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Mayor, Trustees Express Frustration With LIPA

Many Massapequa Park residents remain without power more than a week later

At a special Nov. 5 village board meeting, which was held because of the postponement of the previous week’s meeting due to the hurricane, the board attended to routine business. However, one glance at the faces of the board members, and it was easy to see that the past week has been anything but routine. With Massapequa and Massapequa Park having been hit so destructively by the massive storm, local officials have been constantly working to attend to the needs of the residents, and it was easy to see the toll it has taken, as the normally upbeat board members looked tired and weary.

Adding to their fatigue is frustration with the Long Island Power Authority (LIPA). A week after the storm hit, village residents, including some village officials, remained without power.

“It’s dark and cold,” said Trustee Tina Schiaffino about areas within the village in which power had not been restored.

“Residents are uncomfortable leaving their homes,” added Trustee Teresa Spinosa, who explained that many were staying in the frigid and extremely uncomfortable conditions, afraid to leave their homes unoccupied.

Mayor James Altadonna expressed similar exasperation at LIPA’s delay in getting electricity restored to village residents. In the days after the storm, village hall was opened so residents could get a hot cup of coffee, a meal, charge a cell phone, and just escape the awful conditions of living without power in a storm damaged area. Many of those residents have asked the mayor for help, and he seemed infuriated at not having information that he could pass on.

“All of our frustrations come from LIPA’s inability to provide timely information that we can disseminate to our residents,” said Altadonna.

Schiaffino added that while living without power is difficult enough, not knowing when the power may be restored adds to the angst. She also took issue with LIPA’s efforts to communicate meaningful information to its customers and local officials.

“There’s no hope,” she said of the power situation. “There’s no end in sight. There is a lack of communication.”

Altadonna added that he is not only frustrated by the lack of communication, but at LIPA’s delay in getting power restored to all residents. He stated that after the long delays in restoring power after Hurricane Irene, the village responded to LIPA’s issues from that storm in an attempt to prevent long delays in power restoration from occurring with Sandy. However, despite the village’s efforts, eight days after the storm, many Massapequa Park residents did not have power.

“We learned from Irene that the impediments were the trees and the wires,” said Altadonna. “That was the excuse for LIPA not to clean up and restore power in a timely fashion. We knew this storm was going to be very large and dangerous. The village hired an outside tree crew that was comfortable working with the wires and that also had the proper equipment. They cleared the village of all trees in the road. By Tuesday, LIPA had more than a third of the village open to restoration. We did not see a LIPA truck until Friday.”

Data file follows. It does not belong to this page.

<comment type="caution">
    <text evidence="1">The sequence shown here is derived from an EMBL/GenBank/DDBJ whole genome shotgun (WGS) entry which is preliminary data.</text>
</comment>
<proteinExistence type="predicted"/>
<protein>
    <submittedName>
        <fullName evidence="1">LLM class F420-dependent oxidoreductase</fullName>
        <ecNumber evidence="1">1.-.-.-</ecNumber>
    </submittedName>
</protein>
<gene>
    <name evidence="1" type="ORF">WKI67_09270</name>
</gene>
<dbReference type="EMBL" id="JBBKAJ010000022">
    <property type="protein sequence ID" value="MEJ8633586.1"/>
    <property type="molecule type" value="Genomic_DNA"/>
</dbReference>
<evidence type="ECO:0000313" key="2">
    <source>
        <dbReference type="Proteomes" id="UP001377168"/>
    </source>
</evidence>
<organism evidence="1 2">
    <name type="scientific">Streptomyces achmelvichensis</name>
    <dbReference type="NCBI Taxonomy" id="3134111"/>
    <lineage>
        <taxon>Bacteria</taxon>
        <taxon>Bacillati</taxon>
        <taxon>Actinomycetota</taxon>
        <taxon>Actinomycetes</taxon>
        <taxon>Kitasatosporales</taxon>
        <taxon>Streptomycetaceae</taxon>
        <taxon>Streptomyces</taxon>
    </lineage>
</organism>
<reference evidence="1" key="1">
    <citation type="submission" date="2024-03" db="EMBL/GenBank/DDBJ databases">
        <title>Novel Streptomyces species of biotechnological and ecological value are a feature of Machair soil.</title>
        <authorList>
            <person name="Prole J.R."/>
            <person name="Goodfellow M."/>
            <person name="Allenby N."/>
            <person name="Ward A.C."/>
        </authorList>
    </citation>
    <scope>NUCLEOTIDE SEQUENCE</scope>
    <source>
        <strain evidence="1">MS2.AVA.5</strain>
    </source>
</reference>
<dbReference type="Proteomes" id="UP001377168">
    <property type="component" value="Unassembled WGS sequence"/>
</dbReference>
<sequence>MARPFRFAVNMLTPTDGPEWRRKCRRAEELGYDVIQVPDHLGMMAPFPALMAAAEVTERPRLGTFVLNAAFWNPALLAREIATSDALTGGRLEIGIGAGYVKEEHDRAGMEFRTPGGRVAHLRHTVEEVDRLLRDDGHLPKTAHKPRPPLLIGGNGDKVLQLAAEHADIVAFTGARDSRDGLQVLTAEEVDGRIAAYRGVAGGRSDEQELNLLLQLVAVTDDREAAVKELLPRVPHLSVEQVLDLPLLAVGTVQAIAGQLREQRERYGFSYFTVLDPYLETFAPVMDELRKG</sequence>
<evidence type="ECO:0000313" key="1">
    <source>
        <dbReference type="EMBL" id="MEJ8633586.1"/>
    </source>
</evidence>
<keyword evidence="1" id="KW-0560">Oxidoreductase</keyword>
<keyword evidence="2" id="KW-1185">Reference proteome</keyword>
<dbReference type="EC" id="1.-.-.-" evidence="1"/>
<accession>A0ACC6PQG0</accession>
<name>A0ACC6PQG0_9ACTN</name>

Spinosa said that local officials participated in twice daily conference calls with LIPA officials. She said that although those calls were meant to keep local officials updated in the situation, all the calls did was add to the frustration.

“There was no restoration plan despite what they had told us,” said Spinosa, who was visibly frustrated by LIPA’s efforts. “They were unorganized. They had conference calls twice per day and there were never any updates.”

Congressman Peter King has expressed similar dissatisfaction with LIPA. In a statement released by his office, the congressman called on the power authority to immediately remedy its poor customer service and improve its inadequate sharing of information with residents who are without power.

LIPA’s failure to keep customers informed of the latest information on conditions and improvements is simply unacceptable,” King said in the statement.  “County Executive Mangano and I have heard so many complaints from many Long Island towns and neighborhoods about the ‘arrogant’ and unhelpful attitude of so many of LIPA employees as well as LIPA’s failure to respond to legitimate inquiries from those without power.”

New York State Senator Charles Fuschillo had a similar opinion. When contacted by the Massapequan Observer, he stated, “I’m extremely disappointed with the performance of LIPA. They knew this storm was coming. Their preparation and communication has been a complete failure.”

In other village news, the public hearing to consider the bid for a taxi franchise by Long Island Checker Cab Corporation was held. No questions were asked. Long Island Checker Cab was the only corporation to submit a bid. The board also authorized the mayor to enter into an agreement with the county to accept $37,500 for the restoration of homes. The board also authorized the mayor to execute a nondisclosure agreement with National Grid concerning the Morwood Oaks’ municipal gross receipts tax audits for the village. The mayor explained that the company is auditing what the village gets paid from franchise fees to make sure the village is getting paid properly. The board also approved two sign permits and a mother/daughter application, authorized budget modifications and also authorized the village administrator to advertise the 2013 village election. The board also authorized an auditor’s report of the Justice Court. Altadonna said he was very happy about that report, as it was, as he described, “pristine.”